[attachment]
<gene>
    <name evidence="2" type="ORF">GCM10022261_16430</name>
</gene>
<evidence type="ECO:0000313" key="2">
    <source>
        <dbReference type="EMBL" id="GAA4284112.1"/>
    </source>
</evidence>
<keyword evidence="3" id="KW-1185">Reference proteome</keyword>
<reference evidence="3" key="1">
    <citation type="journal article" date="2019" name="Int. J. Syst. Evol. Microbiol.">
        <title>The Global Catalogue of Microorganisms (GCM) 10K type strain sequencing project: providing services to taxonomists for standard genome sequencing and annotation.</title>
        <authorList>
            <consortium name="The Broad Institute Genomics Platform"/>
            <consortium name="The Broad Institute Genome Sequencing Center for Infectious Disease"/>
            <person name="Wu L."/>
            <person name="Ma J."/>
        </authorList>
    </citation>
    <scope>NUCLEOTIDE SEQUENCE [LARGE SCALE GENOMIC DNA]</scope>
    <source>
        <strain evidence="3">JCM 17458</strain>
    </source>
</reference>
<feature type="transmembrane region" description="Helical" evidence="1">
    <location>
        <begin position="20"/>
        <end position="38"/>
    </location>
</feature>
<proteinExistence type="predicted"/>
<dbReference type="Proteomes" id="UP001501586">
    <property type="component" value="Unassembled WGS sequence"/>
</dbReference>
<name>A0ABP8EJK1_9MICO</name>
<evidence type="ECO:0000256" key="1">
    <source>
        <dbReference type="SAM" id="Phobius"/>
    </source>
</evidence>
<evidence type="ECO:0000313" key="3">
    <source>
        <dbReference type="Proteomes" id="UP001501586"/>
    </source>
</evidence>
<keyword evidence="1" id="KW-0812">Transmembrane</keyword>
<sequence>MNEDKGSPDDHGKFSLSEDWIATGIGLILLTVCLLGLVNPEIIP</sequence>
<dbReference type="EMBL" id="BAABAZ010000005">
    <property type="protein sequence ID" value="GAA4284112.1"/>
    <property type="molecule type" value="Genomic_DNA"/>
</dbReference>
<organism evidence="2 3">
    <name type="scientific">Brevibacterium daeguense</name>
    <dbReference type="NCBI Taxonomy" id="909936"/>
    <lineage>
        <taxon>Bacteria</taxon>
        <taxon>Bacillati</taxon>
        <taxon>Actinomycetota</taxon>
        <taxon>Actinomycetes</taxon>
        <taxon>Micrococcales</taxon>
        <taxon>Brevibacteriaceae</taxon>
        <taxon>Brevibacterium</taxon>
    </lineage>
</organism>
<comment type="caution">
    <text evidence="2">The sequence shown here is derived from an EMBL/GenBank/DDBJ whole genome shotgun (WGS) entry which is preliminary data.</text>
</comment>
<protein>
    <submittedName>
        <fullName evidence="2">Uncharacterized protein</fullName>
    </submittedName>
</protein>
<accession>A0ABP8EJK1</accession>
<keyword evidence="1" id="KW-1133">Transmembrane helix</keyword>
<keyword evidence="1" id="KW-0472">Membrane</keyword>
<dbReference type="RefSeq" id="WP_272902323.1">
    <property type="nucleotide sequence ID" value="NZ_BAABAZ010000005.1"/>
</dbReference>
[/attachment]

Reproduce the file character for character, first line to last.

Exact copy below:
<gene>
    <name evidence="2" type="ORF">GCM10022261_16430</name>
</gene>
<evidence type="ECO:0000313" key="2">
    <source>
        <dbReference type="EMBL" id="GAA4284112.1"/>
    </source>
</evidence>
<keyword evidence="3" id="KW-1185">Reference proteome</keyword>
<reference evidence="3" key="1">
    <citation type="journal article" date="2019" name="Int. J. Syst. Evol. Microbiol.">
        <title>The Global Catalogue of Microorganisms (GCM) 10K type strain sequencing project: providing services to taxonomists for standard genome sequencing and annotation.</title>
        <authorList>
            <consortium name="The Broad Institute Genomics Platform"/>
            <consortium name="The Broad Institute Genome Sequencing Center for Infectious Disease"/>
            <person name="Wu L."/>
            <person name="Ma J."/>
        </authorList>
    </citation>
    <scope>NUCLEOTIDE SEQUENCE [LARGE SCALE GENOMIC DNA]</scope>
    <source>
        <strain evidence="3">JCM 17458</strain>
    </source>
</reference>
<feature type="transmembrane region" description="Helical" evidence="1">
    <location>
        <begin position="20"/>
        <end position="38"/>
    </location>
</feature>
<proteinExistence type="predicted"/>
<dbReference type="Proteomes" id="UP001501586">
    <property type="component" value="Unassembled WGS sequence"/>
</dbReference>
<name>A0ABP8EJK1_9MICO</name>
<evidence type="ECO:0000256" key="1">
    <source>
        <dbReference type="SAM" id="Phobius"/>
    </source>
</evidence>
<evidence type="ECO:0000313" key="3">
    <source>
        <dbReference type="Proteomes" id="UP001501586"/>
    </source>
</evidence>
<keyword evidence="1" id="KW-0812">Transmembrane</keyword>
<sequence>MNEDKGSPDDHGKFSLSEDWIATGIGLILLTVCLLGLVNPEIIP</sequence>
<dbReference type="EMBL" id="BAABAZ010000005">
    <property type="protein sequence ID" value="GAA4284112.1"/>
    <property type="molecule type" value="Genomic_DNA"/>
</dbReference>
<organism evidence="2 3">
    <name type="scientific">Brevibacterium daeguense</name>
    <dbReference type="NCBI Taxonomy" id="909936"/>
    <lineage>
        <taxon>Bacteria</taxon>
        <taxon>Bacillati</taxon>
        <taxon>Actinomycetota</taxon>
        <taxon>Actinomycetes</taxon>
        <taxon>Micrococcales</taxon>
        <taxon>Brevibacteriaceae</taxon>
        <taxon>Brevibacterium</taxon>
    </lineage>
</organism>
<comment type="caution">
    <text evidence="2">The sequence shown here is derived from an EMBL/GenBank/DDBJ whole genome shotgun (WGS) entry which is preliminary data.</text>
</comment>
<protein>
    <submittedName>
        <fullName evidence="2">Uncharacterized protein</fullName>
    </submittedName>
</protein>
<accession>A0ABP8EJK1</accession>
<keyword evidence="1" id="KW-1133">Transmembrane helix</keyword>
<keyword evidence="1" id="KW-0472">Membrane</keyword>
<dbReference type="RefSeq" id="WP_272902323.1">
    <property type="nucleotide sequence ID" value="NZ_BAABAZ010000005.1"/>
</dbReference>